Groups sue to protect forest ecosystem from logging in southern Montana | Courthouse News Service
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Groups sue to protect forest ecosystem from logging in southern Montana

A new U.S. Forest Service logging project in Montana will clearcut mature forests and harm threatened lynx and grizzly bears, conservationists say.

(CN) — Conservationists joined forces in Montana on Wednesday in challenging a U.S. Forest Service logging project within the Custer-Gallatin National Forest outside Yellowstone National Park, a project they claim would imperil habitat for federally protected wildlife species.

Known as the “South Plateau Landscape Area Treatment Project,” the Forest Service’s latest timber endeavor involves over 5,500 acres of pine forest in Montana’s portion of the Greater Yellowstone ecosystem — a region comprised of old-growth trees that sequester carbon and provide habitat to several wildlife species, including threatened Canada lynx and grizzly bears.

The project also calls for another 9,000 acres in addition to bulldozing up to 56 miles of roads, according to the Center of Biological Diversity, which joined the Alliance for the Wild Rockies and Council on Wildlife and Fish in suing the service in federal court for approving the project in August with a finding of no significant impact.

“The South Plateau Project will clearcut mature forest, destroy and fragment habitat, displace wildlife, alter hydrology and adversely affect grizzly bears and lynx in an area that directly borders the western boundary of Yellowstone National Park,” the groups say in the complaint, adding that the project’s plan to remove over 83 million board-feet of commercial timber is “significantly more than allowed under the Custer Gallatin National Forest Plan.”

Outside of the service’s finding of no significant impact, the center says the agency approved the logging project without specifying locations, timing or scope of the logging units or roads, all of which the service said it would decide when the project is implemented and without further opportunity for public comment.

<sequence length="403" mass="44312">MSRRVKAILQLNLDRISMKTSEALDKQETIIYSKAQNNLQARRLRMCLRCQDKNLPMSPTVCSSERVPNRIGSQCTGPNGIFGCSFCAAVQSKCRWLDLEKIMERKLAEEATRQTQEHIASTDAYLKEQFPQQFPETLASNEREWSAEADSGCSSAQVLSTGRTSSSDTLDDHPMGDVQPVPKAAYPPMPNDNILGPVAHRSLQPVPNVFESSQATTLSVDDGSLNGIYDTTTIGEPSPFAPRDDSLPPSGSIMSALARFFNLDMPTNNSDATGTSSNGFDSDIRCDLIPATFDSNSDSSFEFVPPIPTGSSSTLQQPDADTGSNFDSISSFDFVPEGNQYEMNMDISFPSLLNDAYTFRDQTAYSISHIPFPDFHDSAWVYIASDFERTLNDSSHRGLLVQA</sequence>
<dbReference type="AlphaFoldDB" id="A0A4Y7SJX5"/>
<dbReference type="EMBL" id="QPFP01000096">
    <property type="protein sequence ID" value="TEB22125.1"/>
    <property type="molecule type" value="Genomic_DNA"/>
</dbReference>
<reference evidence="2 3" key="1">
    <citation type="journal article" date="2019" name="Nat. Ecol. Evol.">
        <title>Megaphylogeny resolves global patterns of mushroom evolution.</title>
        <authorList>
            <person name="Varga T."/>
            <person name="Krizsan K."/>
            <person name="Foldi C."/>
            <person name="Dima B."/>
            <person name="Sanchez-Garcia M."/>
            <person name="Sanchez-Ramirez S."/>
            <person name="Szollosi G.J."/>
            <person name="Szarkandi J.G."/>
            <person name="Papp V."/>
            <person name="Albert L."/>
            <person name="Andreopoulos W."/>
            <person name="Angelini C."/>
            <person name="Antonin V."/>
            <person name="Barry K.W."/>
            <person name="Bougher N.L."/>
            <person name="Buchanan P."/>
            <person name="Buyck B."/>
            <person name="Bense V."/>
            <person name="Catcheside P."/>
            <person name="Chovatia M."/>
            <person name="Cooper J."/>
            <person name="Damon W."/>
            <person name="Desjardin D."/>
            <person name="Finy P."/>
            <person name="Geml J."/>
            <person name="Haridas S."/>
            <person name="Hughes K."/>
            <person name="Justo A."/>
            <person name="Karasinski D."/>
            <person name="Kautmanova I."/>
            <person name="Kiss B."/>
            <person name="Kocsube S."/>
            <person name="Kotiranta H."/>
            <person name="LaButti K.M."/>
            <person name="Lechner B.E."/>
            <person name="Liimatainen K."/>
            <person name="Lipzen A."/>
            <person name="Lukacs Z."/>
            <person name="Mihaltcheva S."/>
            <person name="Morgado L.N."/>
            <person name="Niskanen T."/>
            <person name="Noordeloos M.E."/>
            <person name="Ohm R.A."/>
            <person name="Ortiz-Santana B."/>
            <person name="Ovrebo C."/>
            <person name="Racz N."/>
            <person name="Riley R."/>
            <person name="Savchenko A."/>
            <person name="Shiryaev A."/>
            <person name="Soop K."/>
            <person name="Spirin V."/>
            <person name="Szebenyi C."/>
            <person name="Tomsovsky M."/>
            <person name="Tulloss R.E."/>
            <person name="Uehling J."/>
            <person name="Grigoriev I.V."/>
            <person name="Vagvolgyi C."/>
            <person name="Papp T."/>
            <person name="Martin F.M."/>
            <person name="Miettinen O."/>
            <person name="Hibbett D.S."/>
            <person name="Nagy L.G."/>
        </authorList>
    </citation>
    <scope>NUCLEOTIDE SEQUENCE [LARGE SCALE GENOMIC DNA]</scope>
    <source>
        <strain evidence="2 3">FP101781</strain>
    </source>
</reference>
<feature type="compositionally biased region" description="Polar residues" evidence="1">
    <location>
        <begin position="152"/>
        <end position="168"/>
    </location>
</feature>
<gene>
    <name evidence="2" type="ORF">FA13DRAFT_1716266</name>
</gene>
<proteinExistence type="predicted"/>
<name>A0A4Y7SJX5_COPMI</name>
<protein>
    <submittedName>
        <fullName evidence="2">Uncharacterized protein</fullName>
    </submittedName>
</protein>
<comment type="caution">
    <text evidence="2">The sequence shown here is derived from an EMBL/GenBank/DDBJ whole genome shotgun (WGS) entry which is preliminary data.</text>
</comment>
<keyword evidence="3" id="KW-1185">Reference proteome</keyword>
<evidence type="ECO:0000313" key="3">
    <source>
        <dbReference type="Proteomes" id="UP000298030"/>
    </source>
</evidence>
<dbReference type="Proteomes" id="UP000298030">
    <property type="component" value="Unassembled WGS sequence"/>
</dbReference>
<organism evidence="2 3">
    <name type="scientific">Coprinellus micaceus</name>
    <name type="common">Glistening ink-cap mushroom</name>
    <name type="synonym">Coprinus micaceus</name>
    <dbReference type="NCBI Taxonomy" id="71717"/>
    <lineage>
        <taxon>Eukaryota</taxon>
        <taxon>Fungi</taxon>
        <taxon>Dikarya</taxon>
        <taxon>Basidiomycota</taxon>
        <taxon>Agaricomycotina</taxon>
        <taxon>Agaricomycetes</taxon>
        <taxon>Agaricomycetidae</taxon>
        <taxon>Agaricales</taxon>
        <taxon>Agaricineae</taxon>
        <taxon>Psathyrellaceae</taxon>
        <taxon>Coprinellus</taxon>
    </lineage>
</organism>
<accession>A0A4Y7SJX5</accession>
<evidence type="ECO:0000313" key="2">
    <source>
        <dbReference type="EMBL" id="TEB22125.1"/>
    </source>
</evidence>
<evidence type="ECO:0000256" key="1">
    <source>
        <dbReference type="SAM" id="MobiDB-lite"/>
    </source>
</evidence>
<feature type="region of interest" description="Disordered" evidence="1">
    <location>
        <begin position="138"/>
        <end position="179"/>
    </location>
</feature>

Within the service’s environmental assessment, it concluded that — in the absence of significant impacts — it would not require an environmental impact assessment under the National Environmental Policy Act.

“The Forest Service also failed to take a ‘hard look’ at the carbon and climate impacts of removing hundreds of thousands of trees from the forest,” the groups say in the complaint. “The Forest Service dismissed the impacts of logging these mature forests as ‘infinitesimal,’ ignoring years of science and agency guidance, and failed to address the climate pollution caused by cutting, hauling and processing timber.”

Service national press officer John Winn said the agency cannot comment on pending litigation, though he did note that it is important to remember why the South Plateau Project is needed.

As noted within the service’s final decision notice and finding of no significant impact, the project is not just about contributing a sustained yield of timber products. It is also intended to increase landscape resiliency to insects and disease and treat hazardous fuels near the community to prevent wildlife.

“The project also includes access changes on forest system roads designed to improve water quality and riparian zone integrity and improve the condition of grizzly bear secure habitat in deficient bear management subunits,” Winn added, which is also outlined in the service’s finding.

Should the groups prevail on their claims, they will join other recent court wins that stalled state logging projects to protect threatened grizzlies. In August, for example, a federal judge in Montana blocked the service’s “Black Ram Project” within the Kootenai National Forest, finding that the agency made a series of errors in authorizing the project in 2022. The center also halted the service’s “Knotty Pine Project” in the Kootenai National Forest last spring, after a judge found that the project would likely harm grizzlies near the Montana-Canada border.

“This clearcutting project is a direct threat to grizzly bears, lynx and the entire Yellowstone ecosystem,” said center senior attorney Kristine Akland in a statement. “We know our continued existence relies in part on preserving our planet’s remaining forests and protecting threatened species. This project is completely out of step with both those urgent needs. We’re committed to stopping this devastating project before one tree is cut.”

Executive director for the Alliance, Mike Garrity, also released a statement on Wednesday, stating that the Greater Yellowstone ecosystem “is being bulldozed to death with logging roads and clearcuts.”

“It’s time to say no to destroying critical lynx, grizzly bear and whitebark pine habitat,” Garrity said. “We need to be protecting the old-growth forests that sequester carbon instead of clearcutting them.”

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